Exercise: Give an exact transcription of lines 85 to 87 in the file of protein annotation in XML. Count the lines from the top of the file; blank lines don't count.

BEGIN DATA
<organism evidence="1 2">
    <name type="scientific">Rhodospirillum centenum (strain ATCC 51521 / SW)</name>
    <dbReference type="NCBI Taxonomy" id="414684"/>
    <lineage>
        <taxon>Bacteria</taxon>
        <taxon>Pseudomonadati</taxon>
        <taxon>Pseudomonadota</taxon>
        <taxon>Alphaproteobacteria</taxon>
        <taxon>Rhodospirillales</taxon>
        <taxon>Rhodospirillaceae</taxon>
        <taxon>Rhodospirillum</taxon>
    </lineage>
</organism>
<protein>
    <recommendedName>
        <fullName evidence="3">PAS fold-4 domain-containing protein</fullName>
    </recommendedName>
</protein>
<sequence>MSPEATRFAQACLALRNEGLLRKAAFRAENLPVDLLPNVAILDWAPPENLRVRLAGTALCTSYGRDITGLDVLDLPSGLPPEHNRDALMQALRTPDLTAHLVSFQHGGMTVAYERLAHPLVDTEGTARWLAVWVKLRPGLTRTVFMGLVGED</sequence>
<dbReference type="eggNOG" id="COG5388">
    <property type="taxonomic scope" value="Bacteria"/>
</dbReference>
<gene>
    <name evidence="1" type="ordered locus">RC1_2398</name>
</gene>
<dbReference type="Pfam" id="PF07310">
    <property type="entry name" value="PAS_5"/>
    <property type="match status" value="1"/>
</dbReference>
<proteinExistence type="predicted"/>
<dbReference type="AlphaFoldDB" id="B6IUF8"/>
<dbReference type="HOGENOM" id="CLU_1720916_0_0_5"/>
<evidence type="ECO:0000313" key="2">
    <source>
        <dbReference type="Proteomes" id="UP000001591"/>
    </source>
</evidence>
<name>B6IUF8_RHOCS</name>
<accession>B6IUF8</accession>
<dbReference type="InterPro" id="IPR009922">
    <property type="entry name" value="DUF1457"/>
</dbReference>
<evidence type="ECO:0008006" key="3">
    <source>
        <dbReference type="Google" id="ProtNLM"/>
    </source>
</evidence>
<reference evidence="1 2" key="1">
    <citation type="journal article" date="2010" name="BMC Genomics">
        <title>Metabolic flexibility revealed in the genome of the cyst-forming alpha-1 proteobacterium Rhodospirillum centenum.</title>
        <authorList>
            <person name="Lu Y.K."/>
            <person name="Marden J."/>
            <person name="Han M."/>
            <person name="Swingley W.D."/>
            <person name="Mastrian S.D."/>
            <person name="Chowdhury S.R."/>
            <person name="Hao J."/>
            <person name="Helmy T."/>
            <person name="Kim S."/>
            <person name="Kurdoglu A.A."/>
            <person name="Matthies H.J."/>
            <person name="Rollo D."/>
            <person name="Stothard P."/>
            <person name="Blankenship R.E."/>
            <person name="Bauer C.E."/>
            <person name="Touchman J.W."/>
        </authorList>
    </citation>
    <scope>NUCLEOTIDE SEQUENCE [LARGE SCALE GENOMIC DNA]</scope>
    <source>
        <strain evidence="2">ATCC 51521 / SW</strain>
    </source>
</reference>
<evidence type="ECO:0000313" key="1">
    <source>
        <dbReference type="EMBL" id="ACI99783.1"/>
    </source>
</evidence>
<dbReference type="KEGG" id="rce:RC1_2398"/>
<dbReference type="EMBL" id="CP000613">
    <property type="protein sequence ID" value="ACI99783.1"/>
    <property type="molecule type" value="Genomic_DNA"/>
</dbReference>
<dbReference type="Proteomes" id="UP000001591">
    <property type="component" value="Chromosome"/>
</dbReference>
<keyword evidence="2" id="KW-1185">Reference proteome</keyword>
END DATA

<dbReference type="Proteomes" id="UP000001591">
    <property type="component" value="Chromosome"/>
</dbReference>